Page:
Today’s moment was provoked by finding out, finally, about where the following metal tour would be stopping in North America. It will be called THE DECIBEL DEFIANCE TOUR 2010. It is a thing of immense and terrible beauty. It features these bands:


The thought of this tour transports us into flights of ecstasy, as if soaring high above the earth with all of creation spread before us for the taking. In other words, for our tastes, it’s the most fucking skull-rattling, ass-kicking, intestinally perforating tour of the fall.

It’s also a very melancholy discovery. For all the flights of mental fancy, it brings us very low. At the end, it’s an excrutiacingly suck-tastic discovery. Can you guess why?  (more whining after the jump, of course . . .) Continue reading »

Aug 242010

This is the second part of a two-part post about the SUMMER SLAUGHTER tour’s performances in Seattle and Portland on August 20 and 21. In Part 1, we gave our impressions about the music and posted photos of about half the bands performing in Seattle.

Today, we have a random assortment of observations about our two days of metal in the Pacific Northwest, plus photos of all the bands at the show in Portland.

None of us here at NCS know what the fuck we’re doing with a camera. We like to justify our ineptitude by telling ourselves it’s just like the DIY ethic of underground metal. We also like to make excuses that divert attention from our complete lack of training, such as the constantly changing or almost non-existent light, the non-stop motion on stage, the distance from which we’re taking the photos, and — most important — the fact that we go to shows to listen to the fucking music, not to take photos, so there’s a limit to how much time we’re going to spend snapping away like a fucking tourist.

But, despite our manifold shortcomings as photojournalists, we think these pics are just barely good enough to share, so we’re sharing them — a lot of them, since 11 bands played in Portland and we didn’t miss out on any of them.  (after the jump . . .) Continue reading »

Aug 232010

This year’s edition of THE SUMMER SLAUGHTER tour was a celebration of death metal in some of its more brutal and technical flavors — and one out-of-place wild card that stole the show. In this case, “stealing the show” is a relative term, because the line-up of bands was so strong.

In fact, with allowances for the extremity of our musical tastes here at NCS, this was as consistently solid a line-up, from start to finish, as any tour in recent memory: Vital Remains, Animals As Leaders, Carnifex, Decrepit Birth, Cephalic Carnage, Veil of Maya, The Red Chord, All Shall Perish, The Faceless, and Decapitated.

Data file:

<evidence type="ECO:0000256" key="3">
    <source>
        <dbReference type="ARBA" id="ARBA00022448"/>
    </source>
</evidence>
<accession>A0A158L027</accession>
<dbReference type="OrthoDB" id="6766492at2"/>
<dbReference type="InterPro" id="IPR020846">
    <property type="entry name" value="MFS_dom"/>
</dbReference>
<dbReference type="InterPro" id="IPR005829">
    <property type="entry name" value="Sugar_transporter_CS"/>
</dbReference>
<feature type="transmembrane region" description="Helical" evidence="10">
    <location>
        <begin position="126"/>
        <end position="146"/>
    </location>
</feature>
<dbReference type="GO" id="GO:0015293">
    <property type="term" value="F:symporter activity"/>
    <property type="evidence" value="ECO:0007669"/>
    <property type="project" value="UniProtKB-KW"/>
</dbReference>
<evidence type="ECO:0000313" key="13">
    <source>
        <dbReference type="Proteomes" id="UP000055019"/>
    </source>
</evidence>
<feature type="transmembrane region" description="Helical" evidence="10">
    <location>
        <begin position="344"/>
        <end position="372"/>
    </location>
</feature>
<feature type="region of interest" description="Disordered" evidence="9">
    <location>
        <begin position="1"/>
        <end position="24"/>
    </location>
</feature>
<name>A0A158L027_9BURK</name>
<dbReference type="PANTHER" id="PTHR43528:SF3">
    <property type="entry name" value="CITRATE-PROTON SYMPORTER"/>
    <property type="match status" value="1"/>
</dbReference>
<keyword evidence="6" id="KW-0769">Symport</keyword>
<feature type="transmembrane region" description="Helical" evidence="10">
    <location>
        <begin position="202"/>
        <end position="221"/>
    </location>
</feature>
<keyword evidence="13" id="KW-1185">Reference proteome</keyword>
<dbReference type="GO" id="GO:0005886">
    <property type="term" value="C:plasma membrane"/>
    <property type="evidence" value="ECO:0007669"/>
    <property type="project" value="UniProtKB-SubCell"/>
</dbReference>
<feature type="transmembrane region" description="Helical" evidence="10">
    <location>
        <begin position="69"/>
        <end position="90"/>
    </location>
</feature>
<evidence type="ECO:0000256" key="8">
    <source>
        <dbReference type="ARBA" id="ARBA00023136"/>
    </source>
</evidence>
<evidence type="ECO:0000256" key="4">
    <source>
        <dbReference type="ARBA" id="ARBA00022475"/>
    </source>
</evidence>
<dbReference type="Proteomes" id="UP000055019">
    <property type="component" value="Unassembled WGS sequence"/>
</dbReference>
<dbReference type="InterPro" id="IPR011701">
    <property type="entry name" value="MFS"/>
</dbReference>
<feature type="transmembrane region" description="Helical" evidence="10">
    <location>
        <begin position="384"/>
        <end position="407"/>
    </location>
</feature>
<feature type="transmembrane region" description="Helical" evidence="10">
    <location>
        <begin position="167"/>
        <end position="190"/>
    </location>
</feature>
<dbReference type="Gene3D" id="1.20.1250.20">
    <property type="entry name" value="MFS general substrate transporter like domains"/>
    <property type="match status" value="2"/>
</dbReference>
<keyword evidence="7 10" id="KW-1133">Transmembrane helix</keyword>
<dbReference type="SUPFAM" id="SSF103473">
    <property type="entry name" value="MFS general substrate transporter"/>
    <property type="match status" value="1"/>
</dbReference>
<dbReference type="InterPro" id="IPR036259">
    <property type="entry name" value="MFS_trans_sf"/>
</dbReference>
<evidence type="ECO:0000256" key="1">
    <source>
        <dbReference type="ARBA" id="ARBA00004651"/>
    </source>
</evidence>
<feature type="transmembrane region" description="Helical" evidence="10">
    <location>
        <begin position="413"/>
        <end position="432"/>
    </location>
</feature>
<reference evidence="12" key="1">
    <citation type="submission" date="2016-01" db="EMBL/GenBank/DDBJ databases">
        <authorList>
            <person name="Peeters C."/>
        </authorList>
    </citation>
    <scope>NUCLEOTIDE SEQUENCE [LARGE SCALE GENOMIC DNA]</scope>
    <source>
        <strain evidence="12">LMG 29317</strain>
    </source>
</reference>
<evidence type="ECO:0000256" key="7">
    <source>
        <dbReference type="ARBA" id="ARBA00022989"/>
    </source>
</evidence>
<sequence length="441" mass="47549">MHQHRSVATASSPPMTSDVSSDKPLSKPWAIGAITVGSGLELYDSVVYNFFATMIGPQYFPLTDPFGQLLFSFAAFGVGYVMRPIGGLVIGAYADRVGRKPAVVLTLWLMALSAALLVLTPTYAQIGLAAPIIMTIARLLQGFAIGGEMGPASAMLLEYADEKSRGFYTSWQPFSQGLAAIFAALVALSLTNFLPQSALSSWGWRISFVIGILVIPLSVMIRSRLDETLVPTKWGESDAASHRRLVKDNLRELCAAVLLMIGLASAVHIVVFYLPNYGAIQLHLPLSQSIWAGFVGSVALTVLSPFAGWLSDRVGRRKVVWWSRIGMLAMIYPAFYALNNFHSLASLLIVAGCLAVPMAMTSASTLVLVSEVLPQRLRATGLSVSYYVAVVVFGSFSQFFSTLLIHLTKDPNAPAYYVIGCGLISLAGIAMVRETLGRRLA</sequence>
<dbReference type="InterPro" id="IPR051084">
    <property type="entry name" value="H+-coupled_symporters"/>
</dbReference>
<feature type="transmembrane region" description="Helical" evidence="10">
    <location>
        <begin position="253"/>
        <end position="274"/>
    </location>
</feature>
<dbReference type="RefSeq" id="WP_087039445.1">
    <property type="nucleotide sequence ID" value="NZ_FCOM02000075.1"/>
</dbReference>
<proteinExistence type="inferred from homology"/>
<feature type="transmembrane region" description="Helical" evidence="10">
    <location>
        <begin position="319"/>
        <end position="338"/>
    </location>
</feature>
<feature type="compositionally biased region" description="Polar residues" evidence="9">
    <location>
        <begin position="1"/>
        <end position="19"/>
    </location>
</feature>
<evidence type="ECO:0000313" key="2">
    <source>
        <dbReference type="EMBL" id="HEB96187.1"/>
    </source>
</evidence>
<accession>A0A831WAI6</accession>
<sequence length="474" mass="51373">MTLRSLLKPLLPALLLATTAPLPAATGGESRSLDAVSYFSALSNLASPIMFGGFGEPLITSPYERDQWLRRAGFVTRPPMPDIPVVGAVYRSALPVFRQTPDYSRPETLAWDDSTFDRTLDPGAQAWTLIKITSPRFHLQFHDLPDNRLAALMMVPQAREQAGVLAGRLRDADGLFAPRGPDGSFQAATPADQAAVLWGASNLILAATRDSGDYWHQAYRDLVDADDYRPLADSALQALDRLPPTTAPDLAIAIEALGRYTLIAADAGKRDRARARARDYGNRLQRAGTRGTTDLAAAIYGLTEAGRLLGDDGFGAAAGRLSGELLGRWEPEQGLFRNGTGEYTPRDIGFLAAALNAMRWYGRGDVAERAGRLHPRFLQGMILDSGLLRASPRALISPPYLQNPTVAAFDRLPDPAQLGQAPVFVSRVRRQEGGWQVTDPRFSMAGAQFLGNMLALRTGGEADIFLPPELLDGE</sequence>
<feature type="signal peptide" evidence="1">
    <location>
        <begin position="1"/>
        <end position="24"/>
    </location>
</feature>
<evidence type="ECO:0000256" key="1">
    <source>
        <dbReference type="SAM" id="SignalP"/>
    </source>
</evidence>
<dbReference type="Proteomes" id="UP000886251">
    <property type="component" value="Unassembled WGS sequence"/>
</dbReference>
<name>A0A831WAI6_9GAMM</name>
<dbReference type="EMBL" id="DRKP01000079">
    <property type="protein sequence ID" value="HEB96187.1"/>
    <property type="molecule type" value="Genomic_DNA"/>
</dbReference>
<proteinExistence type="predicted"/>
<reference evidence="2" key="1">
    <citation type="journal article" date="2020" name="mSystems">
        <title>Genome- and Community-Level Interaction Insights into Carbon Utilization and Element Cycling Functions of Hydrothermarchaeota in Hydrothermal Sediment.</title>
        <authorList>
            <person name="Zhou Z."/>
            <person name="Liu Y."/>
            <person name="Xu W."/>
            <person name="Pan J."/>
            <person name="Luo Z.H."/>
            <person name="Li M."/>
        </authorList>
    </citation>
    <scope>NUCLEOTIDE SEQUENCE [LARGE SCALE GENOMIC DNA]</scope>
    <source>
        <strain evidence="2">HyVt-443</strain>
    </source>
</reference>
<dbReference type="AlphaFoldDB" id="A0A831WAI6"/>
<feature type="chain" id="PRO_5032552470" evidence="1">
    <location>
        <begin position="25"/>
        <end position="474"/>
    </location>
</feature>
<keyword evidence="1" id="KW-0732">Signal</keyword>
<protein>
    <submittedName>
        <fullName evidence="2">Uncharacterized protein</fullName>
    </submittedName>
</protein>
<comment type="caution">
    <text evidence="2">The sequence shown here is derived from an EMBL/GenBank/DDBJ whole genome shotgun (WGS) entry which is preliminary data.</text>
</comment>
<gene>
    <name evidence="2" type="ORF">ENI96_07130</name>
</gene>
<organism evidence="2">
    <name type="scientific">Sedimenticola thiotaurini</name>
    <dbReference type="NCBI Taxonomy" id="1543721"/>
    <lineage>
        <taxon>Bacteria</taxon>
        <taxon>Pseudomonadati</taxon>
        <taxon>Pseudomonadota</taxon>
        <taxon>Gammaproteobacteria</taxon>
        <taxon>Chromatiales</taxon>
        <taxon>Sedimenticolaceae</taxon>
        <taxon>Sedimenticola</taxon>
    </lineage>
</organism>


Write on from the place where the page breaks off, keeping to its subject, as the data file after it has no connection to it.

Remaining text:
In fact, we were so stoked about this tour that we decided to see it both in Seattle last Friday and again in Portland the next day. The tour’s last show is in San Francisco tonight, so we were catching the bands near the end of a long summer haul that no doubt wore them out. But you couldn’t tell that from the way they played. If we didn’t have day jobs and were closer to SF, we’d be tempted to take in a third performance — it was that good.

As usual, we took a crapload of photos at both performances. And in fact, most of them are crap. But we’ve been painstakingly sorting through them to find the least crappy ones that we wouldn’t be too embarrassed to share.

So, today, we’ve got some high-level reactions to what we heard from all the bands, plus photos from the Seattle tour stop. Tomorrow (now at this location), we’ll have some random observations about the scene and the crowds and a few other thoughts that aren’t really in the nature of a review, plus the best photos from the Portland show (which are a bit better than the ones we’re posting today).  (continue after the jump . . .) Continue reading »

Aug 222010

Really a slow start here at NCS today. The three of us who put this thing together piled into a van at the crack of dawn yesterday and drove from Seattle to Portland, got settled in to the place where we were staying, and showed up early for the start of the SUMMER SLAUGHTER tour.

About 9 1/2 hours later, we stumbled out of The Roseland Theater with aching body parts and heads filled with a complete deluge of metal. By the time we got something to eat and made it back to where we were staying, it was a really late night. And now it’s a really late morning.

The show was stupendously good, with no real weak spots in the performances from start to finish and lots of high points. We took a gazillion photos that will take some time to sort through and edit. We’ll put up the best of the bunch as soon as we can, along with photos we took when this same tour was in Seattle two nights ago.

For now, The Faceless is on my mind. I thought their performance and Animals As Leaders’ were the best of a very strong night. So, until we get our shit better together and put up a more complete post for today, there’s some Faceless music after the jump and a few more photos of the band performing last night in Portland. Continue reading »